My suggestion is to not go into the flashback here. It does not seem to have any purpose and does nothing to move the story along. Now I happen to have read ahead into the other 4 pages you sent and know that after you finish your flashback, you have an exciting scene involving a bear. And I believe that it is the important part of your prologue. Stick with that. Cut out your flashback paragraphs. I think it will tighten up your story and make your prologue much more inviting.

Suppose you drop your first two paragraphs and pull some key points from them into your 3rd paragraph, which is now your opener. You then have a short, one paragraph flashback, and then continue with the scene on the mountaintop. This is what you would have:

Jason Parker tugged on the lead rope drawing Matilda, his pack mule, closer to help block the wind, which roared through the tops of the towering fir trees like a runaway locomotive, shaking off slabs of snow and ice. His breath came in gasps, hard and fast, from the climb to the high summit. Ice crystals formed where his breath filtered through the wool scarf covering all but his eyes, his appearance more like an Arab wandering the Sahara, than a Pilgrim plodding across the Sierra Nevada Mountains of Northern California. He reached out and patted Matilda’s head affectionately, scratching behind one of her big floppy ears. His eyes were bright with excitement as they fell on the leather bag hanging from the side of Matilda’s pack. He lifted it from the pack peg where it hung. He felt it vibrate as he rolled it in his hands. It seemed to have a mystical energy of its own, spreading a warmth that seemed to overcome the cold biting wind that gnawed at his clothing.

Protected from the direct blast of wind by gigantic boulders, Jason’s mind began to drift back over the past few days, from when he had first stumbled into that box canyon. He and about a million other men from all over the world had dropped everything and headed to the Gold Fields of California. News of Sutter’s find had flashed across the Oregon territory faster than the new telegraph. Gold! Gold found in the hills of California!

Matilda’s pawing in the snow at her feet brought Jason back to the present. The wind tore at his clothes as he peered around the boulders on the trail. He could see that the trail continued on a shelf of rock that disappeared around the shoulder of the mountain. Years of wind, rain, and snow had washed away all the soil leaving a shelf around the brow of the mountain that reminded Jason of the brim of an old battered top hat. He left Matilda in the lee of the rocks and ventured out on the shelf by himself; finding it was passable, but covered with snow and icy spots where the wind had not swept it clean. Jason used his left hand to balance against the side of the mountain as he continued until he could see that the ledge curved and merged with the forest on the far side.


Okay folks, let's hear from some of you. Comments? Questions? Suggestions?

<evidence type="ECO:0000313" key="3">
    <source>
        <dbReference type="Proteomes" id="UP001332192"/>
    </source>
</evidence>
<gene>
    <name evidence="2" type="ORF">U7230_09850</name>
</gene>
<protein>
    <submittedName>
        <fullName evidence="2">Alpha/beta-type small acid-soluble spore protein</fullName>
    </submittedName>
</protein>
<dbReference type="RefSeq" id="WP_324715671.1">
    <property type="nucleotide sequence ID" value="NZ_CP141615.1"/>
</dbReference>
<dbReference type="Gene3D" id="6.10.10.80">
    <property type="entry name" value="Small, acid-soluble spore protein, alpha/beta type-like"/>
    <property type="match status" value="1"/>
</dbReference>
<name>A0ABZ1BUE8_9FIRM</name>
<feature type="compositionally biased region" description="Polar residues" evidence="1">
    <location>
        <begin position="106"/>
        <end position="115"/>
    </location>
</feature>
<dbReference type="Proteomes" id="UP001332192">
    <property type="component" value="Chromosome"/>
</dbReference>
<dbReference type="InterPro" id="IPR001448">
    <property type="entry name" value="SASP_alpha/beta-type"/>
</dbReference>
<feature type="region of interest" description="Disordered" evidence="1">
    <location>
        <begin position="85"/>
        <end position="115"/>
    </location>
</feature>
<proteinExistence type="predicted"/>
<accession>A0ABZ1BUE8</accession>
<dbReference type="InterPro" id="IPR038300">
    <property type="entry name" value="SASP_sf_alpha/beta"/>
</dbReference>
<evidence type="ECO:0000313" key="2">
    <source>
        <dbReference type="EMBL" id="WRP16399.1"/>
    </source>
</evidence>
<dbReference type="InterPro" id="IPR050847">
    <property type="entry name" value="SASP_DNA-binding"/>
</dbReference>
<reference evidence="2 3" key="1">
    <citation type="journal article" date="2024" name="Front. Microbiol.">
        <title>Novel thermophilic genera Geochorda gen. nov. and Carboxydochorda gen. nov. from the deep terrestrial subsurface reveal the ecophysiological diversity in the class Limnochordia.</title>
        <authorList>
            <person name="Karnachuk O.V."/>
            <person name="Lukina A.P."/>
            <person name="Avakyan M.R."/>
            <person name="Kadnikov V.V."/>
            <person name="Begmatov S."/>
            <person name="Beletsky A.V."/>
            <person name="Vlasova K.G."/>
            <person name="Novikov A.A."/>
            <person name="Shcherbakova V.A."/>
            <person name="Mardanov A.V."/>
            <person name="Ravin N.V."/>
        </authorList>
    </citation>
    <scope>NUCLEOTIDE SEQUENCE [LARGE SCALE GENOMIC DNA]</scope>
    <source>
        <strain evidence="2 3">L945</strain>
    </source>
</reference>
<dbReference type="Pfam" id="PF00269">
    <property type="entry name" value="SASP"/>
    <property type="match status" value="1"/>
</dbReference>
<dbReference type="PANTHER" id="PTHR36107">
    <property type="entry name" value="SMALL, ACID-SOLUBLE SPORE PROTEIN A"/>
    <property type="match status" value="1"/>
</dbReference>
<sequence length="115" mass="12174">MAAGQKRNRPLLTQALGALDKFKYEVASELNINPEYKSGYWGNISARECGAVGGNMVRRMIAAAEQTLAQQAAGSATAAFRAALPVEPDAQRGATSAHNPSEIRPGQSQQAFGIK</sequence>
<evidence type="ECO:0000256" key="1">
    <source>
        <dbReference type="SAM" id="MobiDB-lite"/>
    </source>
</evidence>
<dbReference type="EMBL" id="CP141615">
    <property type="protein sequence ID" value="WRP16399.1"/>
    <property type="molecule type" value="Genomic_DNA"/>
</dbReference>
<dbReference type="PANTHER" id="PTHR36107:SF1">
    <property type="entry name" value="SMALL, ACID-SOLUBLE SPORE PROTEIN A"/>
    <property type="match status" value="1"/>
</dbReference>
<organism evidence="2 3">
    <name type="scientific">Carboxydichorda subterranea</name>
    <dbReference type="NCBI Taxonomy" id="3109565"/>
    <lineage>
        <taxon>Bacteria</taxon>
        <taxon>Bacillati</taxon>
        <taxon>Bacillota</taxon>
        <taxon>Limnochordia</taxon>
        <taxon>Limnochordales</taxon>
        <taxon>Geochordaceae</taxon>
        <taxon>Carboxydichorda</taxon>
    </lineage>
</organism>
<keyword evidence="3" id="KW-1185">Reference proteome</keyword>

My thanks to the author for your submission. Good luck!

4 Comments:

Anonymous Anonymous said...

Hi Dinty,

A friend has made a comment that by posting someone's writing on this blog...it is consider published. Therefore, the writer loses the ability to sell their piece as unpublished. What's your take on this?

Thank you,
Laura A. Bethuy

3:03 PM  
Blogger Swimming Kangaroo said...

Good question. Your friend is not entirely correct. The 1976 Copyright Act defines publication as follows: ''Publication'' is the distribution of copies or phonerecords of a work to the public by sale or other transfer of ownership, or by rental, lease, or lending. The offering to distribute copies or phonerecords to a group of persons for purposes of further distribution, public performance, or public display constitutes publication. A public performance or display of a work does not of itself constitute publication."

By posting on this blog, the author of the work is in no way transferring ownership or any rights to Swimming Kangaroo. It may be a bit of a sticky wicket in that people submit knowing that their work will be posted on the blog and that may constitute public display-- however, the work is not being displayed in its entirety. An excerpt of it is being posted and critiqued. In addition, it is highly unlikely that the work is bring posted in its final form in that it is being critiqued.

If one is really concerned, then if one submits the work later for publication, one could say, "An unedited excerpt of this work has appeared on Write Wow!"

I'm not an attorney, but I don't see this as an issue. The problem would come if there is a concern that someone else holds the rights to the work, which is not the case.

Here is a website where one can check for more information:
http://www.lawguru.com/cgi/bbs/mesg.cgi?i=706439704

3:00 PM  
Blogger Laura A. Bethuy said...

Hi Dinty,

Thank you for clarifying that. I agree with you, especially since as you said, you're not transferring ownership and the pieces are not complete or finished.


Laura

5:26 AM  
Blogger Swimming Kangaroo said...

It was a valid question and I'm glad you raised it. To further allay concerns, I'm only going to critique one excerpt per work-- so if an author is submitting an excerpt from a novel, I will only accept one excerpt from that novel for critique.

Dindy

5:36 AM